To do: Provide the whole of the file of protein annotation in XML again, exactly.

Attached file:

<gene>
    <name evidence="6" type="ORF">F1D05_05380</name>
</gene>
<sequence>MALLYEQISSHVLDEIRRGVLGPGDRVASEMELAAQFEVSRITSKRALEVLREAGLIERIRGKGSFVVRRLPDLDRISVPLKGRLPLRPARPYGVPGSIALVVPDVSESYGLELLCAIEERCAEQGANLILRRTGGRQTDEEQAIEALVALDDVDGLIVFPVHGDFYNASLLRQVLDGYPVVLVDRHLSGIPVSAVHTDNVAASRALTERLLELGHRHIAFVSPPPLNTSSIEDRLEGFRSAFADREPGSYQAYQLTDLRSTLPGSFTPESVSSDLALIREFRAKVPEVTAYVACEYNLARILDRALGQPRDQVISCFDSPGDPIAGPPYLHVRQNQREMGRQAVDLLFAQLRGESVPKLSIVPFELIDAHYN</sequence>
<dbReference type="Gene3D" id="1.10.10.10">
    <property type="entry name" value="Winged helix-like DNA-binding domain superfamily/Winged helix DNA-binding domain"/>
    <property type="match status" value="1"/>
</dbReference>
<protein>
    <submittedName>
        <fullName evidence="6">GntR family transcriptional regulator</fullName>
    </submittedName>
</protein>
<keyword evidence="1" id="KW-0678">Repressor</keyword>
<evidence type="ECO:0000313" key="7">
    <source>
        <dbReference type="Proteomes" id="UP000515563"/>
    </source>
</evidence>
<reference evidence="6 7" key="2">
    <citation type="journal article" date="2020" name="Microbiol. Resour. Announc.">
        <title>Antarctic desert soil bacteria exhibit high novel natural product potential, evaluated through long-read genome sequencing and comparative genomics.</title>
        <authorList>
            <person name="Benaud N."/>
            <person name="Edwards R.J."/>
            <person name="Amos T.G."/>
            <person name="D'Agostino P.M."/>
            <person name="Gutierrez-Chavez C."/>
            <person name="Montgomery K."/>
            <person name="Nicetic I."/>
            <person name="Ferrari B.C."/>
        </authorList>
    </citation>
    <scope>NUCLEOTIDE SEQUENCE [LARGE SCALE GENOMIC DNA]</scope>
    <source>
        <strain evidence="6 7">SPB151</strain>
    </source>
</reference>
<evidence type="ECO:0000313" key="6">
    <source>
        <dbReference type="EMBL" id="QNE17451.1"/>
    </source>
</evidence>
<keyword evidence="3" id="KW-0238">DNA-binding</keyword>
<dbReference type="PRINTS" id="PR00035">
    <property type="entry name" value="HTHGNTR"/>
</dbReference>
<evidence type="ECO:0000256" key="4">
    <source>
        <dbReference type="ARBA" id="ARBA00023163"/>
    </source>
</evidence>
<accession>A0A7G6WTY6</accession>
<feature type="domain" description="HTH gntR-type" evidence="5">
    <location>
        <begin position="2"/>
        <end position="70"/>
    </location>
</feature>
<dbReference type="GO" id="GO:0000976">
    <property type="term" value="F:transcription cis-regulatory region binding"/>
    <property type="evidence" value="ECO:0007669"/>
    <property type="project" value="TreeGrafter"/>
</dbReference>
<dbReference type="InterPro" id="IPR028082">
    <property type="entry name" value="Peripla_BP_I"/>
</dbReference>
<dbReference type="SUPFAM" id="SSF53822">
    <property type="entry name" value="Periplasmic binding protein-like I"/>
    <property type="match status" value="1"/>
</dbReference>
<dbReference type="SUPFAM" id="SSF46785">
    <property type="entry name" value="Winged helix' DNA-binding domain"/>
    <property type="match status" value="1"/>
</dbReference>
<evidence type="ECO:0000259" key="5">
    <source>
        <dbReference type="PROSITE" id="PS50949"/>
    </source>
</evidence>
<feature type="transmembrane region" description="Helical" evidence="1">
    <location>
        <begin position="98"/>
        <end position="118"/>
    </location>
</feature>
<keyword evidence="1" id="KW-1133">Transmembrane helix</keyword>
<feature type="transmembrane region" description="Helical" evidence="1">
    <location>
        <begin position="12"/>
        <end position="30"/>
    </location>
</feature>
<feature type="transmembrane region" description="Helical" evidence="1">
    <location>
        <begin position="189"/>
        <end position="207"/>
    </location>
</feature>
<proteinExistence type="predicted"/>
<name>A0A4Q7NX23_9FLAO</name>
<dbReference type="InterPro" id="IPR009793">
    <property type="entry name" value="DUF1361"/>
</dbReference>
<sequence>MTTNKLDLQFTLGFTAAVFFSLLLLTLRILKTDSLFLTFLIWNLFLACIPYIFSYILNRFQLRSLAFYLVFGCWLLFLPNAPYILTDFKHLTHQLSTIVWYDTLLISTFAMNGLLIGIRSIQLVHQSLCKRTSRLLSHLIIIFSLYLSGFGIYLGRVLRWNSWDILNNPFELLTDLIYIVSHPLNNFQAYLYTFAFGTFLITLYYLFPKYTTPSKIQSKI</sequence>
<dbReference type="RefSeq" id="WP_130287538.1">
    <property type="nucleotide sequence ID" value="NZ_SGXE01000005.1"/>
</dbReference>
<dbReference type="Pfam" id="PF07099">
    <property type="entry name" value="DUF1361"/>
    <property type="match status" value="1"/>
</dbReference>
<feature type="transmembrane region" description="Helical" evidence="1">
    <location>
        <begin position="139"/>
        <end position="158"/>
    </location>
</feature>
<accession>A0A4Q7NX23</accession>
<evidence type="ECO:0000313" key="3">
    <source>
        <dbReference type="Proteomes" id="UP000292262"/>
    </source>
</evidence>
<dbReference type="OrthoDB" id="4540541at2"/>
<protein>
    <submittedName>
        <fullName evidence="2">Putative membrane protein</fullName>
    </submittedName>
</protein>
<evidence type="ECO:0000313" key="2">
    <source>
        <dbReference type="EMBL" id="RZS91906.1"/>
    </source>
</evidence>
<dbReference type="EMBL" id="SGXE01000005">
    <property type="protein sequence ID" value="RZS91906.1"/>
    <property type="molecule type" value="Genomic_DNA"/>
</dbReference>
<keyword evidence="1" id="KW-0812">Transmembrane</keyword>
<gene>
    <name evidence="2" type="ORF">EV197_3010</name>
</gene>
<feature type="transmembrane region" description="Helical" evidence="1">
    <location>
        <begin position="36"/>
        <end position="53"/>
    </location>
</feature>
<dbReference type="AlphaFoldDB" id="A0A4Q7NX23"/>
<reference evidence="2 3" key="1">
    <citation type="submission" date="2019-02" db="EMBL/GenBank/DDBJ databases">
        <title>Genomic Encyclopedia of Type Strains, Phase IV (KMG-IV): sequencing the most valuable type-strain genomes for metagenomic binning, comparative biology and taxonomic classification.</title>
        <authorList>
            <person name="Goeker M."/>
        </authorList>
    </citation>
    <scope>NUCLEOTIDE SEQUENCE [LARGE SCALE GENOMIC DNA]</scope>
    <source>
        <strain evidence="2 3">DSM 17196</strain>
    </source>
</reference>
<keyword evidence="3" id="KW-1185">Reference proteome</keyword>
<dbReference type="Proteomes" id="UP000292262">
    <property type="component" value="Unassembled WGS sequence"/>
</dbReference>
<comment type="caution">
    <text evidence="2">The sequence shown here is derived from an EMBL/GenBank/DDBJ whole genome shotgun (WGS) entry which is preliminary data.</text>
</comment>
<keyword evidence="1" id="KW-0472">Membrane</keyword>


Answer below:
<gene>
    <name evidence="6" type="ORF">F1D05_05380</name>
</gene>
<sequence>MALLYEQISSHVLDEIRRGVLGPGDRVASEMELAAQFEVSRITSKRALEVLREAGLIERIRGKGSFVVRRLPDLDRISVPLKGRLPLRPARPYGVPGSIALVVPDVSESYGLELLCAIEERCAEQGANLILRRTGGRQTDEEQAIEALVALDDVDGLIVFPVHGDFYNASLLRQVLDGYPVVLVDRHLSGIPVSAVHTDNVAASRALTERLLELGHRHIAFVSPPPLNTSSIEDRLEGFRSAFADREPGSYQAYQLTDLRSTLPGSFTPESVSSDLALIREFRAKVPEVTAYVACEYNLARILDRALGQPRDQVISCFDSPGDPIAGPPYLHVRQNQREMGRQAVDLLFAQLRGESVPKLSIVPFELIDAHYN</sequence>
<dbReference type="Gene3D" id="1.10.10.10">
    <property type="entry name" value="Winged helix-like DNA-binding domain superfamily/Winged helix DNA-binding domain"/>
    <property type="match status" value="1"/>
</dbReference>
<protein>
    <submittedName>
        <fullName evidence="6">GntR family transcriptional regulator</fullName>
    </submittedName>
</protein>
<keyword evidence="1" id="KW-0678">Repressor</keyword>
<evidence type="ECO:0000313" key="7">
    <source>
        <dbReference type="Proteomes" id="UP000515563"/>
    </source>
</evidence>
<reference evidence="6 7" key="2">
    <citation type="journal article" date="2020" name="Microbiol. Resour. Announc.">
        <title>Antarctic desert soil bacteria exhibit high novel natural product potential, evaluated through long-read genome sequencing and comparative genomics.</title>
        <authorList>
            <person name="Benaud N."/>
            <person name="Edwards R.J."/>
            <person name="Amos T.G."/>
            <person name="D'Agostino P.M."/>
            <person name="Gutierrez-Chavez C."/>
            <person name="Montgomery K."/>
            <person name="Nicetic I."/>
            <person name="Ferrari B.C."/>
        </authorList>
    </citation>
    <scope>NUCLEOTIDE SEQUENCE [LARGE SCALE GENOMIC DNA]</scope>
    <source>
        <strain evidence="6 7">SPB151</strain>
    </source>
</reference>
<evidence type="ECO:0000313" key="6">
    <source>
        <dbReference type="EMBL" id="QNE17451.1"/>
    </source>
</evidence>
<keyword evidence="3" id="KW-0238">DNA-binding</keyword>
<dbReference type="PRINTS" id="PR00035">
    <property type="entry name" value="HTHGNTR"/>
</dbReference>
<evidence type="ECO:0000256" key="4">
    <source>
        <dbReference type="ARBA" id="ARBA00023163"/>
    </source>
</evidence>
<accession>A0A7G6WTY6</accession>
<feature type="domain" description="HTH gntR-type" evidence="5">
    <location>
        <begin position="2"/>
        <end position="70"/>
    </location>
</feature>
<dbReference type="GO" id="GO:0000976">
    <property type="term" value="F:transcription cis-regulatory region binding"/>
    <property type="evidence" value="ECO:0007669"/>
    <property type="project" value="TreeGrafter"/>
</dbReference>
<dbReference type="InterPro" id="IPR028082">
    <property type="entry name" value="Peripla_BP_I"/>
</dbReference>
<dbReference type="SUPFAM" id="SSF53822">
    <property type="entry name" value="Periplasmic binding protein-like I"/>
    <property type="match status" value="1"/>
</dbReference>
<dbReference type="SUPFAM" id="SSF46785">
    <property type="entry name" value="Winged helix' DNA-binding domain"/>
    <property type="match status" value="1"/>
</dbReference>
<evidence type="ECO:0000259" key="5">
    <source>
        <dbReference type="PROSITE" id="PS50949"/>
    </source>
</evidence>
<feature type="transmembrane region" description="Helical" evidence="1">
    <location>
        <begin position="98"/>
        <end position="118"/>
    </location>
</feature>
<keyword evidence="1" id="KW-1133">Transmembrane helix</keyword>
<feature type="transmembrane region" description="Helical" evidence="1">
    <location>
        <begin position="12"/>
        <end position="30"/>
    </location>
</feature>
<feature type="transmembrane region" description="Helical" evidence="1">
    <location>
        <begin position="189"/>
        <end position="207"/>
    </location>
</feature>
<proteinExistence type="predicted"/>
<name>A0A4Q7NX23_9FLAO</name>
<dbReference type="InterPro" id="IPR009793">
    <property type="entry name" value="DUF1361"/>
</dbReference>
<sequence>MTTNKLDLQFTLGFTAAVFFSLLLLTLRILKTDSLFLTFLIWNLFLACIPYIFSYILNRFQLRSLAFYLVFGCWLLFLPNAPYILTDFKHLTHQLSTIVWYDTLLISTFAMNGLLIGIRSIQLVHQSLCKRTSRLLSHLIIIFSLYLSGFGIYLGRVLRWNSWDILNNPFELLTDLIYIVSHPLNNFQAYLYTFAFGTFLITLYYLFPKYTTPSKIQSKI</sequence>
<dbReference type="RefSeq" id="WP_130287538.1">
    <property type="nucleotide sequence ID" value="NZ_SGXE01000005.1"/>
</dbReference>
<dbReference type="Pfam" id="PF07099">
    <property type="entry name" value="DUF1361"/>
    <property type="match status" value="1"/>
</dbReference>
<feature type="transmembrane region" description="Helical" evidence="1">
    <location>
        <begin position="139"/>
        <end position="158"/>
    </location>
</feature>
<accession>A0A4Q7NX23</accession>
<evidence type="ECO:0000313" key="3">
    <source>
        <dbReference type="Proteomes" id="UP000292262"/>
    </source>
</evidence>
<dbReference type="OrthoDB" id="4540541at2"/>
<protein>
    <submittedName>
        <fullName evidence="2">Putative membrane protein</fullName>
    </submittedName>
</protein>
<evidence type="ECO:0000313" key="2">
    <source>
        <dbReference type="EMBL" id="RZS91906.1"/>
    </source>
</evidence>
<dbReference type="EMBL" id="SGXE01000005">
    <property type="protein sequence ID" value="RZS91906.1"/>
    <property type="molecule type" value="Genomic_DNA"/>
</dbReference>
<keyword evidence="1" id="KW-0812">Transmembrane</keyword>
<gene>
    <name evidence="2" type="ORF">EV197_3010</name>
</gene>
<feature type="transmembrane region" description="Helical" evidence="1">
    <location>
        <begin position="36"/>
        <end position="53"/>
    </location>
</feature>
<dbReference type="AlphaFoldDB" id="A0A4Q7NX23"/>
<reference evidence="2 3" key="1">
    <citation type="submission" date="2019-02" db="EMBL/GenBank/DDBJ databases">
        <title>Genomic Encyclopedia of Type Strains, Phase IV (KMG-IV): sequencing the most valuable type-strain genomes for metagenomic binning, comparative biology and taxonomic classification.</title>
        <authorList>
            <person name="Goeker M."/>
        </authorList>
    </citation>
    <scope>NUCLEOTIDE SEQUENCE [LARGE SCALE GENOMIC DNA]</scope>
    <source>
        <strain evidence="2 3">DSM 17196</strain>
    </source>
</reference>
<keyword evidence="3" id="KW-1185">Reference proteome</keyword>
<dbReference type="Proteomes" id="UP000292262">
    <property type="component" value="Unassembled WGS sequence"/>
</dbReference>
<comment type="caution">
    <text evidence="2">The sequence shown here is derived from an EMBL/GenBank/DDBJ whole genome shotgun (WGS) entry which is preliminary data.</text>
</comment>
<keyword evidence="1" id="KW-0472">Membrane</keyword>